Voice of America
Muslims Around the World Welcome Ramadan
By Amin Fekrat
05 October 2005
The month of Ramadan, the ninth month in the Muslim calendar and the holiest month of Islam, has begun. Muslims the world over have embarked on a month of reflection, purification and soul searching and abstinence from eating and drinking from sunrise to sundown.
The world's 1.2 billion Muslims, one-sixth of humanity, have started this year's observance of Ramadan. Only a small fraction of Muslims, about six million, live in the United States, but it is generally agreed that Islam is the fastest growing religion in this country.
In this year's Ramadan message, President Bush told the people of the United States that "our Muslim citizens have helped make our nation a stronger and more hopeful place through their faith, generosity and compassion."
Though more than four years have passed since the United States was attacked by terrorists in the name of Islam, the issue of Islam and terrorism has not died away. Imam Elahi of the "House of Wisdom" in Dearborn Heights, Michigan, says the condemnation of the terrorists and of terrorism is absolute and without reservation in Islam as sanctioned by the Koran and the "sunnah," the deeds of the prophet of Islam as recorded and passed to the successive Muslim generations.
Imam Elahi speaks for many Muslims when he talks about their trials and fears and the suspicions surrounding them in the various non-Muslim cultures in which many of them live. Still Mr. Elahi, alongside with many other Islamic thinkers, takes a positive view.
Imam Elahi says Islam and the world's other monotheistic religions should use their spiritual strength to weather the storm of terrorism. The real victory against terrorism, he says, may not come through weapons and military action but the power of the human will to depend on God alone. Abstaining from food and drink, he says, is one way to bring a person closer to God.
"Fasting was meant to cleanse the house of the heart from the dust of sin, selfishness, greed, pride, impatience and, most dangerous addictive of all, hypocrisy," explained Imam Elahi. "Appreciation for what we have and sympathy for those who suffer are among the fruits of fasting. Therefore, Ramadan is about experiencing a spiritual energy, which provides healing and harmony in the human family and creates a stronger personal discipline, a stronger community and a stronger country."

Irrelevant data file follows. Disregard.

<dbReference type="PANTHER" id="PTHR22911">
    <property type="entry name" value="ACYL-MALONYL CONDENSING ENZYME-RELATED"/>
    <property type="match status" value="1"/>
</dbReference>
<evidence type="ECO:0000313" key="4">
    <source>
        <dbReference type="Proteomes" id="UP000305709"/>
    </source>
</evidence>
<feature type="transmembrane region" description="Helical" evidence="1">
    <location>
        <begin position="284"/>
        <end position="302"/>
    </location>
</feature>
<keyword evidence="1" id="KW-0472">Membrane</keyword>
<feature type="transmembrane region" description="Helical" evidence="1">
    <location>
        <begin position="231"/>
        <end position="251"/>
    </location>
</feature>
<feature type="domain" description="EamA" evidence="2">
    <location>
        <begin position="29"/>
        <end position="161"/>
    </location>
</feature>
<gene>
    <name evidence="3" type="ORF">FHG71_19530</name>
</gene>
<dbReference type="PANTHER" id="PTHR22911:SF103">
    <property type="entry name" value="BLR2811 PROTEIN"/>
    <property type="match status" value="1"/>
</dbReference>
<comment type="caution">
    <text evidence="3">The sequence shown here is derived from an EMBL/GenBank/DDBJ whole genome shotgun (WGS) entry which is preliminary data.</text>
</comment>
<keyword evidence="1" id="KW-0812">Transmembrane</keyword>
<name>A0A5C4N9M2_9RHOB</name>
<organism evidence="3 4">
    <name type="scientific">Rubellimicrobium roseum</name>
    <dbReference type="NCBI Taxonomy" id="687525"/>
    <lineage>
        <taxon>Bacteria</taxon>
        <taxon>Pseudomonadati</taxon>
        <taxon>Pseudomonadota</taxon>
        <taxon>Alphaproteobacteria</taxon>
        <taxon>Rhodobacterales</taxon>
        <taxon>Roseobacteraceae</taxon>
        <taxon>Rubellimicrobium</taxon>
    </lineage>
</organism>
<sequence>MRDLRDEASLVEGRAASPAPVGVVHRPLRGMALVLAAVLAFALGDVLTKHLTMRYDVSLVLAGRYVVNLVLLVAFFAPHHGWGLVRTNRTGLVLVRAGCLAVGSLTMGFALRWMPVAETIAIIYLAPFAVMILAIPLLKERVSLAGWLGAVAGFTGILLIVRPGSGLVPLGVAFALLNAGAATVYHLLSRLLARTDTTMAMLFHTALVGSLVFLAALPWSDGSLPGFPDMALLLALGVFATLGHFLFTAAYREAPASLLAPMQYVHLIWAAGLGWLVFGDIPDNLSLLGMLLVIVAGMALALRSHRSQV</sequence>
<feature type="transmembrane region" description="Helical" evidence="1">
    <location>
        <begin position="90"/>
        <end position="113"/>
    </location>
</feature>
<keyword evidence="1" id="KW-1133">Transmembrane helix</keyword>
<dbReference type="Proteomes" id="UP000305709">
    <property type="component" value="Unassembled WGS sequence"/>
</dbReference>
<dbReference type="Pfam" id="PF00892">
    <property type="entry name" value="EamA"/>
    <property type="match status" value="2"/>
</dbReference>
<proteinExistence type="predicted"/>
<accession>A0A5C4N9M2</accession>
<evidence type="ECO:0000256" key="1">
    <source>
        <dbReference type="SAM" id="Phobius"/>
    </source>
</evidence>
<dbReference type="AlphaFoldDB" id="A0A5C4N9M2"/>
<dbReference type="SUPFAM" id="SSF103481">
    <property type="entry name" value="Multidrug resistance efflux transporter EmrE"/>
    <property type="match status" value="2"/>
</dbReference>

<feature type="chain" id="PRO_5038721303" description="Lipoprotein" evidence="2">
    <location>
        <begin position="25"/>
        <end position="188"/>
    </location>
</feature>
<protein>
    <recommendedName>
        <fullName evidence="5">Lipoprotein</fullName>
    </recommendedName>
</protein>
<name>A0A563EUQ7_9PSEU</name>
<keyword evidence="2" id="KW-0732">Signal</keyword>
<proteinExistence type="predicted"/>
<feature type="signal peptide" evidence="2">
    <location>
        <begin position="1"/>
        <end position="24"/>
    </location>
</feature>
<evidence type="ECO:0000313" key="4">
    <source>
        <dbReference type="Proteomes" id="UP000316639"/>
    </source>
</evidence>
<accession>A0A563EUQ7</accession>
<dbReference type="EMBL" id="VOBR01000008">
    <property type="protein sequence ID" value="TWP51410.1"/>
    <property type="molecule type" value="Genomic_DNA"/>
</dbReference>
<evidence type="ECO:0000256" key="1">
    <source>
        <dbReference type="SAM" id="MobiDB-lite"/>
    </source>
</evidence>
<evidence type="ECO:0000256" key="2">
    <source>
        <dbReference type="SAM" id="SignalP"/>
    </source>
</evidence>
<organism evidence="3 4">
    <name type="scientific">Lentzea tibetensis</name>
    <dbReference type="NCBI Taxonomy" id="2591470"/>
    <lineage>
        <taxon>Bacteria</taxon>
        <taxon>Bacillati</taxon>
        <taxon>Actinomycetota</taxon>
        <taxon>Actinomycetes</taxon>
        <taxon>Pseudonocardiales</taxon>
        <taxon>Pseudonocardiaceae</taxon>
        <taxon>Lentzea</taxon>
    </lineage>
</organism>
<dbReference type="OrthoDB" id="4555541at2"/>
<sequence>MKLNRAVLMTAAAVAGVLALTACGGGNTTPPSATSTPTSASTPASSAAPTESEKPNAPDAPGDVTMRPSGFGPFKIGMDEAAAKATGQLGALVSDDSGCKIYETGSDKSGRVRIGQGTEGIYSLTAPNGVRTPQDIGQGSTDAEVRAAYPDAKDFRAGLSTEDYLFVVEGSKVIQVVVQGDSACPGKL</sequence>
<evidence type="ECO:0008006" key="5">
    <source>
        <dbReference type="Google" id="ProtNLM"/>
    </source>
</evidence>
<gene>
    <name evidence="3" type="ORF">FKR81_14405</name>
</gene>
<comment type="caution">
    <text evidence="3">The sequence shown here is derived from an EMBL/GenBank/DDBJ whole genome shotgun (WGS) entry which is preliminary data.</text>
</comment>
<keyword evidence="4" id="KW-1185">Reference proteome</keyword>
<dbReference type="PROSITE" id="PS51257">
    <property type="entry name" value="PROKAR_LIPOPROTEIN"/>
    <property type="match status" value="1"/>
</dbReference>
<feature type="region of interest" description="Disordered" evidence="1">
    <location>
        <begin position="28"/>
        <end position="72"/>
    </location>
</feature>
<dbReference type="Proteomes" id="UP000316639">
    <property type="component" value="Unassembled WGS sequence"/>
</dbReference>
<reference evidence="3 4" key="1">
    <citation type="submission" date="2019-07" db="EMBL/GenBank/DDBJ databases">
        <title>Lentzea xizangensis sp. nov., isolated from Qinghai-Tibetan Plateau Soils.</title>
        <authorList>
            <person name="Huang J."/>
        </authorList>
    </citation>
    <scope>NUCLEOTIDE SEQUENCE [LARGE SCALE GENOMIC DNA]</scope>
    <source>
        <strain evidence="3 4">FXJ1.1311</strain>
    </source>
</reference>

Fasting, daily prayers, alms giving, Hajj or pilgrimage to Mecca, the acknowledgment of the oneness of God and the mission of Mohammed as God's chosen messenger, make up the five pillars of Islam.
The beginning of the holy month of Ramadan varies in different parts of the world. It starts when the sliver of the new moon is sighted to the satisfaction of each Muslim community or country. This explains the difference in the first day of fasting between various Islamic countries.
The fasting season, believes Imam Elahi, affords the Muslims a unique spiritual opportunity.
"The fasting season is an opportunity for the faithful to experience a spiritual revolution and develop a new discipline in their relationship with themselves, their Lord and fellow human beings based on piety, humbleness and courtesy," he said.
Muslims trace the origin of their religion to the year 610 A.D. According to tradition, Mohammed Bin Abdallah, a member of the elitist Quraysh tribe from Mecca, received the first divine injunction on the "Night of Power" in the month of Ramadan. Muslims believe that Mohammed was suddenly engulfed by the divine presence commanding him to "recite!"
"Recite in the name of thy sustainer, the sustainer who has created humankind from germ cells," he was told.
Within a hundred years of Mohammed's call, Islam spread to much of the populated world. The Koran emphasizes reason, perpetual search for truth, careful observation, contemplation and transcendence beyond the transitory, the insignificant and the ephemeral.
In the process of religious search, the faithful find the "signs" and the "clarifiers" (ayat and bayyenat in Arabic) that lead to God as the eternal truth and the source of all existence.
"I bear witness that there is no God but Allah. I bear witness that Mohammed is His messenger," calls the muezzin.
At the call of the muezzin from the golden minarets of the mosques all over the Islamic world, hundreds of millions turn toward Mecca, the birthplace of the prophet of Islam, and prostrate themselves in humility before their Creator.
The Islamic quest became a foundation for scientific method and the discoveries made by early Islamic scholars precede European research and learning. Many advances in natural sciences, math, medicine and astronomy are attributable to Islamic scholarship in the early centuries of Islam's expansion.
It is generally believed that Islamic scholars and scientists transmitted much of the classical knowledge of the ancient world. Since then, ethnic, tribal and cultural differences have superseded the Islamic injunctions for perpetual search. But many modern Muslims seem convinced the rise of a genuine Islamic revivalism as a positive force may once again place Islamic communities on the right path.
Many Muslims are dismayed that their religion today is linked with terrorism and violence. "Far from embracing violence," Imam Elahi of the House of Wisdom explains, "Islam is a religion that teaches compassion not only during Ramadan, but throughout the year."